I have a list of applied security patches and updates, exported from Windows server 2003.

The exported list is in CSV format, but converting it is not a problem for me.

Is there any tool/site/script that will check this list and will return me the list of missing updates?

  • As an alternative, do you know where can I find current list of security patches available for Windows Servers? I can differentiate this list with the list I have and solve the problem like this... Commented Oct 24, 2012 at 11:05
  • Can't you just run Windows Update and see the list of hotfixes it says are applicable?
    – Polynomial
    Commented Oct 24, 2012 at 11:14
  • I don't have access to Windows Server 2K3, also I need a list in some kind of a text format, so I can differentiate the lists automatically... If you mean I should do so from the server, I don't have access to it anymore. Commented Oct 24, 2012 at 11:28
  • 2
    I'm not sure why this is useful. If you're going to the effort of extracting a CSV of applied patches from the server, why not just run Windows Update on the server instead? Even if you don't have access to that box, someone must have in order to get the list in the first place. This all seems rather redundant...
    – Polynomial
    Commented Oct 24, 2012 at 11:42
  • @Polynomial To a certain degree, this might make sense if the target system is isolated from the main network. In those cases however, the best answer is to set up a portable updating solution like WSUS on a USB HDD or GFI LanGuard on a laptop.
    – Iszi
    Commented Oct 24, 2012 at 13:02

5 Answers 5


I would recommend Iszi's answers above, but since you do not have access anymore these may not be feasible. I am not aware of any complete list out there listing all patches for a given platform, since the missing patches would also depend upon some other things installed that are not necessarily required (drivers, .NET, etc.). If you do not have access you are not the one who could implement the changes anyway. However, that said... you could install another fresh windows install, apply all patches, export the list, then diff them.

I just found this list of patches released for 2003: http://support.microsoft.com/kb/914962 . It might be a good start for you.


It seems like you're really trying to go the long way around, here. What you need is an offline updating solution, and there are some options available.

WSUS Offline Update allows you to download Windows Update patches to a USB drive, and install them on another computer that doesn't have an Internet connection. You can download all available updates, and let the remote computer then figure out the ones it doesn't need.

Vulnerability scanners like Nexpose, Nessus, McAfee Vulnerability Manager and GFI LanGuard can be installed on portable platforms (e.g.: laptops). These will evaluate the installed software and configuration of your system over a network connection (you will, of course, have to plug the laptop into the same network as the target system or connect directly via crossover cable) and provide a comprehensive list of missing patches and configuration flaws. This will include not only necessary Windows updates, but also updates for many other programs. Some scanners even include a patch management system, which can be used to automatically push needed updates to the system after a scan - even without actually installing client software on the target.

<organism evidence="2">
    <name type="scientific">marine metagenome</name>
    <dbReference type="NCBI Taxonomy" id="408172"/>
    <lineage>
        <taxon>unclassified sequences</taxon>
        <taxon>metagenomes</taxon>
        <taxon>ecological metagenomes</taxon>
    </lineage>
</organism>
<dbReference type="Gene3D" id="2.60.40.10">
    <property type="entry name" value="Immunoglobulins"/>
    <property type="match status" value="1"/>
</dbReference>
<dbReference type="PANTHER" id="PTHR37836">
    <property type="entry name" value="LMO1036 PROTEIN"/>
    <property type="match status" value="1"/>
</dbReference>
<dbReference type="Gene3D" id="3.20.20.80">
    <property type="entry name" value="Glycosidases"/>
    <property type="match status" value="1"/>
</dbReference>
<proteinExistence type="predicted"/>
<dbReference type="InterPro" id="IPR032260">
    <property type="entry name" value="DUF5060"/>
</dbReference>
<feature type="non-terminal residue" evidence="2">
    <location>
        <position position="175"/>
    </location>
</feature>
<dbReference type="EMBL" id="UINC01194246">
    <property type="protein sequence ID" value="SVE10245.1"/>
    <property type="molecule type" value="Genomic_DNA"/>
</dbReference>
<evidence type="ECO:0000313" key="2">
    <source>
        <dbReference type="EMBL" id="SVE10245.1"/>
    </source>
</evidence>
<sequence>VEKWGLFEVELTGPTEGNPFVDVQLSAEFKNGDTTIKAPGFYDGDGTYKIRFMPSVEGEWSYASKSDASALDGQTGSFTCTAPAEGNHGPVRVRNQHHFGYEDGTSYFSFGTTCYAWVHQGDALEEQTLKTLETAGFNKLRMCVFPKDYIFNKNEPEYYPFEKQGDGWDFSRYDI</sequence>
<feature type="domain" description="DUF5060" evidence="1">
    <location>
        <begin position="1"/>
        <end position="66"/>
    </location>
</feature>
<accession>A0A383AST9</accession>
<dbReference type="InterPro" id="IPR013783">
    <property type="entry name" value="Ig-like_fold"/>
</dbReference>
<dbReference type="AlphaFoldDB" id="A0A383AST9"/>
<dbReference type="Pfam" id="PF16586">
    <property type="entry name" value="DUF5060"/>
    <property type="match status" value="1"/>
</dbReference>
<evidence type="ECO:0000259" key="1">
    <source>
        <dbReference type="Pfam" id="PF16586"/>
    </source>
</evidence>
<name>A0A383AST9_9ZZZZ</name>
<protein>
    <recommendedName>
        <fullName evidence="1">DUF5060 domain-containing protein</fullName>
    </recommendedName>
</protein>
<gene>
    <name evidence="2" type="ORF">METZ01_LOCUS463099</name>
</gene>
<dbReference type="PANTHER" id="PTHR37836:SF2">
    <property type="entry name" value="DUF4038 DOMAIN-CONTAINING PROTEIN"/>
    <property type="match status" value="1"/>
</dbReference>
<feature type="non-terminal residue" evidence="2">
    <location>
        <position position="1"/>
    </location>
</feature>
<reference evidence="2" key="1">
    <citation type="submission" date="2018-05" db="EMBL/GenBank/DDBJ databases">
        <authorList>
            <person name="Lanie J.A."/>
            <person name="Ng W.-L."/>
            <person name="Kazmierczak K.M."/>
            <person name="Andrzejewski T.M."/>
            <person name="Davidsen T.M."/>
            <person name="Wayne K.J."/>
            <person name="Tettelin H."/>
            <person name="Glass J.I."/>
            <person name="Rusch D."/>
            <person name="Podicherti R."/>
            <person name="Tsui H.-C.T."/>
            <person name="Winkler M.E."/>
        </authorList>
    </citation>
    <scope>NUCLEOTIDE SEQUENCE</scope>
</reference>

• I did this test as part of a more general audit, I am not the server administrator and not allowed to make changes to the server. Also I don't have access to the server anymore. Commented Oct 24, 2012 at 14:08

You may be able to reverse engineer a list of patches by looking at Microsoft's archive of security bulletins. Be a hell of a job though.

Better would be if you can get the server admins to re-run the analysis for you, but this time use the proper tool for the job, Microsoft Baseline Security Analyser, since that will tell you what's missing, rather than what's installed.

Failing both of those, you can try building a 2003 server and running MBSA on it without applying any patches, to see what it thinks you should install. That might not be 100% exact, but might be enough to tell you if their patching process is working.

  • Its worth noting that MBSA is no longer supported.
    – BJury
    Commented May 15, 2017 at 11:57

I'm guessing what you've got is the output of the win32_quickfixengineering WMI class or the get-hotfix powershell command.

I've not seen a great way of definitively generating a missing patch list under those circumstances, however two things which could be of use.

  1. Check the installedOn date for the patch, if the system is showing that for most of the patches you can guess that they're likely running windows update up to that date (this is only useful for rough and ready approximation)
  2. Create a Virtual Machine of the same OS type, install all available patches and run the get-hotfix powershell command and diff the results with the information you've got.

if you have a wsus server in your network for managing the updates, ask your WSUS server administrator to give you the list of not-applied updates.

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